Applying Heritage Wallpaper

In this case study, Alan Townsend (Heritage Wallpaper Specialist) describes the process of applying wallpaper to difficult surfaces.

This case study supports the development of heritage trade skills in Tasmania. It is part of a broader set of materials that have been developed by the Tasmanian Building and Construction Industry Training Board (TBCITB).

Special thanks to Alan Townsend, Brad Williams, the Centre for Heritage at Oatlands and the Southern Midlands Council.

Want to learn this heritage trade skill?

If you are interested in learning how to apply heritage wallpaper, contact the TBCITB to register your interest in a training course.

Context

Alan is applying hand-painted wallpaper, which he has replicated from historical data, to rough plaster at a small cottage (circa 1870s) on the Oatlands Commissariat Site. 

Alan at the cottage checking a wall

Preparing surfaces

Man measuring wallpaper

Preparing for the hanging process

Challenges

There are two main challenges associated with applying wallpaper in heritage properties:

  • The surfaces are rarely smooth (in this instance the walls were covered in very rough plaster)
  • The joinery around doors and windows will have moved over time, which means there are no clean edges to work to.
Roughly plastered wall

Rough plaster

Uneven joinery

Uneven joinery

Solutions

There are a few handy 'tricks of the trade' when applying wallpaper in heritage properties:

  • Always try to apply wallpaper in warm conditions.
  • When applying wallpaper in cold wintry conditions, "cook the room" by running a few heaters to increase the temperature.
  • Apply glue to the wallpaper and to the wall itself, as this will ensure the paper sticks to the porous surface.
Man preparing wall for papering

Covering the wall surface with glue

Man applying wallpaper

Applying wallpaper to the surface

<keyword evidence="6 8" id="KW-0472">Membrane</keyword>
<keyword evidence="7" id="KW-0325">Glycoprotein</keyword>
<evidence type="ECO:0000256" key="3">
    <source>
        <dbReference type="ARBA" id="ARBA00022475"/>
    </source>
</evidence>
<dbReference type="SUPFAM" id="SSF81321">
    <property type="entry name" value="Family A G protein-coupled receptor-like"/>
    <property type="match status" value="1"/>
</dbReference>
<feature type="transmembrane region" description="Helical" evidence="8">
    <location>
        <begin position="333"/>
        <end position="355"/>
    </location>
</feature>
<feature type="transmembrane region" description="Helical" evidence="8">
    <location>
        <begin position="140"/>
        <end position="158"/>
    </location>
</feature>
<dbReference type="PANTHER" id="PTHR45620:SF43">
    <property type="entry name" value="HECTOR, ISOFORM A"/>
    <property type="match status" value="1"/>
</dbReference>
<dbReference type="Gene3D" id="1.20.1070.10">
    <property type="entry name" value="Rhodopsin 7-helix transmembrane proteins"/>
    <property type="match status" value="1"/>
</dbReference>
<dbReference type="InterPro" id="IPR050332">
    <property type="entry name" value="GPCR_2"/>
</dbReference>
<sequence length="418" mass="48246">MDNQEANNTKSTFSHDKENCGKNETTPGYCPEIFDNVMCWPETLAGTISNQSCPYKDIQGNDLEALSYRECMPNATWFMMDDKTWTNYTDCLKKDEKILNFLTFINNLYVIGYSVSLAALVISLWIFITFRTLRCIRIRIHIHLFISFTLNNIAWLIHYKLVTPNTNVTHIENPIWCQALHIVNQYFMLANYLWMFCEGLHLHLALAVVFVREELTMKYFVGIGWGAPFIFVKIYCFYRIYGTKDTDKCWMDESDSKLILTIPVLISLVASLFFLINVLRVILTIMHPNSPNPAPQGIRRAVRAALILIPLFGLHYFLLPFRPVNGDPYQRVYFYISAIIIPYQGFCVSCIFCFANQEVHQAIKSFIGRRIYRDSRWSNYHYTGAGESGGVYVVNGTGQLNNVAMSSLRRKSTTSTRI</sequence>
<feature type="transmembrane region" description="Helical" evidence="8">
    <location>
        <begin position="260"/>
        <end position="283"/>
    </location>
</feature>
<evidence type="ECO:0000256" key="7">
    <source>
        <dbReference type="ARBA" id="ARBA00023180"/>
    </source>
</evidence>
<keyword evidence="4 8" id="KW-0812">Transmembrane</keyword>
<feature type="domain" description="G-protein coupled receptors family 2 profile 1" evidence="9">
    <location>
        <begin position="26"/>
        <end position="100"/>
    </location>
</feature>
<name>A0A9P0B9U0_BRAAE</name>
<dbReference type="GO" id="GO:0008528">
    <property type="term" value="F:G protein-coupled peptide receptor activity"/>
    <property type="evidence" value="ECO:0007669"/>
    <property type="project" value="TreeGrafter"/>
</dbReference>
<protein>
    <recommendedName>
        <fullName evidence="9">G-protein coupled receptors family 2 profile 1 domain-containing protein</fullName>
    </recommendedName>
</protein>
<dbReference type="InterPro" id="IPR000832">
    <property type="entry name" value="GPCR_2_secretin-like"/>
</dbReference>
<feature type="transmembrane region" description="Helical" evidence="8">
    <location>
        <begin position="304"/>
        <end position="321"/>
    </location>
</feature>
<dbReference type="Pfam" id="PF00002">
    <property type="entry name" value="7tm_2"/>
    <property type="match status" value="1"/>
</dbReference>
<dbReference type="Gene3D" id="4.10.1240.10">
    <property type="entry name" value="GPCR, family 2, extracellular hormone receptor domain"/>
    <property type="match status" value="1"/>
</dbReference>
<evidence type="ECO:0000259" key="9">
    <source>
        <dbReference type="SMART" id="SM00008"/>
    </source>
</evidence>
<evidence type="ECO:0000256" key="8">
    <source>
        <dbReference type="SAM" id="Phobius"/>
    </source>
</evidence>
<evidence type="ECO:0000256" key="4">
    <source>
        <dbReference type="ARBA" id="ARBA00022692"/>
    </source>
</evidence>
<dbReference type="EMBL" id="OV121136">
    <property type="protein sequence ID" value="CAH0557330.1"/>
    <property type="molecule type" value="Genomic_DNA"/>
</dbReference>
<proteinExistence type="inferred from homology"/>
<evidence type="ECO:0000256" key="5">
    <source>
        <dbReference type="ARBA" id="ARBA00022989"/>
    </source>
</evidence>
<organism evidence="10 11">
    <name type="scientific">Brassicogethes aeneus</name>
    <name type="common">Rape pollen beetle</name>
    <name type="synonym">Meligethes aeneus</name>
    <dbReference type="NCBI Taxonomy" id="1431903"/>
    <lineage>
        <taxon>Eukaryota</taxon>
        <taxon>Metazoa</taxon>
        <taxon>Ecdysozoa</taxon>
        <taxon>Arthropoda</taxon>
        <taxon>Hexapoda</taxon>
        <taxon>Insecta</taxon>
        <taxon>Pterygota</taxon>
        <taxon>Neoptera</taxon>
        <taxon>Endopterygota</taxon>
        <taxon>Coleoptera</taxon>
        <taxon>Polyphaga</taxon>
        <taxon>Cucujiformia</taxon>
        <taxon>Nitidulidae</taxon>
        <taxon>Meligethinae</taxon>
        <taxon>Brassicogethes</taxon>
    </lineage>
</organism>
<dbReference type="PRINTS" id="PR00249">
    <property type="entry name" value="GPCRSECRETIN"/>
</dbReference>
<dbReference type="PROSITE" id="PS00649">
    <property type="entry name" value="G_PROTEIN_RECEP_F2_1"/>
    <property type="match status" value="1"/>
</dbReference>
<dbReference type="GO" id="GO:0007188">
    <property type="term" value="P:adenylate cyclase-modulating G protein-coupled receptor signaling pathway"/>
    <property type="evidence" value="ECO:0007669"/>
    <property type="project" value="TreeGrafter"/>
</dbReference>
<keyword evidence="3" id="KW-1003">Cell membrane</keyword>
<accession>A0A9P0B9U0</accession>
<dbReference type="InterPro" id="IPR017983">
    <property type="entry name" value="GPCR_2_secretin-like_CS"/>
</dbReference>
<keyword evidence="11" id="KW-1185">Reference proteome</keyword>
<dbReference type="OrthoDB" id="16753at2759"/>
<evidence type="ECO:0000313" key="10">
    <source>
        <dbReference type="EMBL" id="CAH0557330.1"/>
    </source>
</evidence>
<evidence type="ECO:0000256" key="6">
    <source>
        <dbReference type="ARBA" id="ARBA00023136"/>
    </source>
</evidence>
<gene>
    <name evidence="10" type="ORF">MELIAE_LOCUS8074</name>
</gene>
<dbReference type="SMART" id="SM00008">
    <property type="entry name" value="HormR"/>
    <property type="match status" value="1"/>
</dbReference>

Steps Involved

Step 1

Step 1 - Planning

  • Try to find any remaining samples of the original wallpaper (e.g. look behind skirting boards or built-in cupboards).
  • If you can't find any original wallpaper, research similar buildings in the area to identify wallpaper from the same period, class and style.
  • Source or create new wallpaper that matches the confirmed period, class and style.
Image for Step 1 - Planning

Replicating the earliest layer of wallpaper

Step 2

Step 2 - Preparing surfaces for wallpaper

  • Photograph walls in their original state for future reference.
  • Identify key areas of damage (typically at the bottom of walls).
  • Cover flooring and fittings with appropriate protections.
  • Repair or re-plaster the damaged areas, leaving as much of the wall in its original condition.
  • Do as much as necessary but as little as possible.
Image for Step 2 - Preparing surfaces for wallpaper

Photographing the walls for future reference

Step 3

Step 3 - Preparing for the hanging process

  • Select tools and equipment (including a sharp Stanley knife, metre rule, spirit level, decking brush, glue, smoothing brush, seam roller, dressmaking scissors and heaps of kitchen paper).
  • Set up a couple of long tables.
  • Cut wallpaper to length.
  • Trim selvage from whichever side is going to overlap, keeping in mind there is no butt joining in heritage wallpapering (everything has to overlap, otherwise it won't stick properly).
  • Apply glue to back of wallpaper with a large decking brush.
  • Fold wallpaper over itself to ensure glue is evenly applied.
  • Set aside in preparation (up to five minutes).
Image for Step 3 - Preparing for the hanging process

Cutting wallpaper to length

Step 4

Step 4 - Applying wallpaper

  • Carefully measure and mark out first drop.
  • Cover wall surface with glue using a large decking brush.
  • Unfold wallpaper and apply to surface.
  • Mark overhang at ceiling and skirting board with a pencil.
  • Peel wallpaper back from surface and cut with scissors.
  • Reapply to surface, touching up glue with a small paintbrush.
  • Brush out air pockets with a smoothing brush and run a seam-roller over edges to ensure wallpaper is secure.
  • Continue subsequent drops until all surfaces are covered.
  • Photograph newly wallpapered surface for future reference.
Image for Step 4 - Applying wallpaper

Brushing out air pockets with a smoothing brush

Result

  • The wallpaper must be straight (relative to the building), bearing in mind the building may not have been square to start with.
  • The wallpaper surface must look perfectly smooth.
Wall with level

Before

Wallpaper

After